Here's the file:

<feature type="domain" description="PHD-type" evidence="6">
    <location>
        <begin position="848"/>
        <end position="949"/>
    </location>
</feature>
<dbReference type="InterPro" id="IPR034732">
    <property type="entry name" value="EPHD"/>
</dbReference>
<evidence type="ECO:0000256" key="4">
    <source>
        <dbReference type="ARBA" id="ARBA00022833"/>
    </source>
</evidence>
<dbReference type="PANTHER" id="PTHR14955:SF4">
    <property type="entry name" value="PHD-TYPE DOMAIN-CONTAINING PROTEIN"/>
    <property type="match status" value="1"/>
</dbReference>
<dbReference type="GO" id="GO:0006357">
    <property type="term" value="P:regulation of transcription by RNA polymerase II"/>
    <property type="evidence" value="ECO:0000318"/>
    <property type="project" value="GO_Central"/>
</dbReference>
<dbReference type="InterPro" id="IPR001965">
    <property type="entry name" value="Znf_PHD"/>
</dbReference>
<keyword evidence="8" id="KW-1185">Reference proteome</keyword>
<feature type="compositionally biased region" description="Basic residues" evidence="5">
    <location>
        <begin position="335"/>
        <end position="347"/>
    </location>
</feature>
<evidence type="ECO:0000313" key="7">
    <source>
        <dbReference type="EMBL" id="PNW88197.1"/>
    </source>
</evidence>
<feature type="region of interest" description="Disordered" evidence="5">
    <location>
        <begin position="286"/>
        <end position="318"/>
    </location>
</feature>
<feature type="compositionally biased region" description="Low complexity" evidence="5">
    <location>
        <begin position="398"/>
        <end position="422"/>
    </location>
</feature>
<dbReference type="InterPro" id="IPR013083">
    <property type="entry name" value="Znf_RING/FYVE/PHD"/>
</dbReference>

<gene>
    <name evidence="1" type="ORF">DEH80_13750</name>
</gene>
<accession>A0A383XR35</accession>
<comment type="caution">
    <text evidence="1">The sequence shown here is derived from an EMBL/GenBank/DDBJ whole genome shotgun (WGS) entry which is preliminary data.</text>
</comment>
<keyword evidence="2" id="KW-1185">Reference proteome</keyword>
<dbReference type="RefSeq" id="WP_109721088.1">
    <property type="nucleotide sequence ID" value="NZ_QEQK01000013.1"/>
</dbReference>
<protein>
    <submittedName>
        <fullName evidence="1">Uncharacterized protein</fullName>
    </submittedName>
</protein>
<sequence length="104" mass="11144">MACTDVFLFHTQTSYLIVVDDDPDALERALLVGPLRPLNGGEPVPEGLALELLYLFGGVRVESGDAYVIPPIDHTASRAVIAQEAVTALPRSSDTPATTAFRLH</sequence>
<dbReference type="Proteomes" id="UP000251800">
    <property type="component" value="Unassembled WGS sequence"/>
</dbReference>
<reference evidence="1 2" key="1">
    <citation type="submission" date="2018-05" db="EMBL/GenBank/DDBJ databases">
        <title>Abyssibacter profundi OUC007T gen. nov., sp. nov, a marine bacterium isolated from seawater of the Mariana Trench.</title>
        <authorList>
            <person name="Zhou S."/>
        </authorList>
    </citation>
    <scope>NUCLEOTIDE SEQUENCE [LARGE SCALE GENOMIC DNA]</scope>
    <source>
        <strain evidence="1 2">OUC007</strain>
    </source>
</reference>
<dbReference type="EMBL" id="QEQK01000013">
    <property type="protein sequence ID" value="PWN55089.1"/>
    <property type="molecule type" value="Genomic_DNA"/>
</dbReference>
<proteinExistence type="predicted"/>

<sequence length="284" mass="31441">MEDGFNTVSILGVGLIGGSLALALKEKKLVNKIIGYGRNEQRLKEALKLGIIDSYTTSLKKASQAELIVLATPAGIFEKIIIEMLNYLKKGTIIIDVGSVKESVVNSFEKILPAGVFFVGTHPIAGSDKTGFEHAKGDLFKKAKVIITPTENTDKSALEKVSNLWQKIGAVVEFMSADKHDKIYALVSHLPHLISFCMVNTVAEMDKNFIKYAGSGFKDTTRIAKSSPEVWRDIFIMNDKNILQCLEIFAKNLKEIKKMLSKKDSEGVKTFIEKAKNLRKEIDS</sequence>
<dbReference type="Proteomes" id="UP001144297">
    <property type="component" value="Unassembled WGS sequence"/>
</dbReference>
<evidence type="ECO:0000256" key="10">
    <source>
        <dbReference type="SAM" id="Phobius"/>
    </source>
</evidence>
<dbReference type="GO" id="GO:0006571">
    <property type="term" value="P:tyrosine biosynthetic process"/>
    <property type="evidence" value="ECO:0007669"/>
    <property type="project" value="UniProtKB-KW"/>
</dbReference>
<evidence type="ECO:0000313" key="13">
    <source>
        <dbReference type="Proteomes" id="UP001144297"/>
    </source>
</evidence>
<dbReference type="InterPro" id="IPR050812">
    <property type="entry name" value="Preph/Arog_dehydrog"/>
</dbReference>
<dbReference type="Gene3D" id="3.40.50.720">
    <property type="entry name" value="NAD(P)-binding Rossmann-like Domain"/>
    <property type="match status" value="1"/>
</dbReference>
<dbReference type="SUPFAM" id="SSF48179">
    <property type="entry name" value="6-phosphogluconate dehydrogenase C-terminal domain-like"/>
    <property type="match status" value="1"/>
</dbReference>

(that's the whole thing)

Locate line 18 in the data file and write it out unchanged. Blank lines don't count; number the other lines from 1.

</dbReference>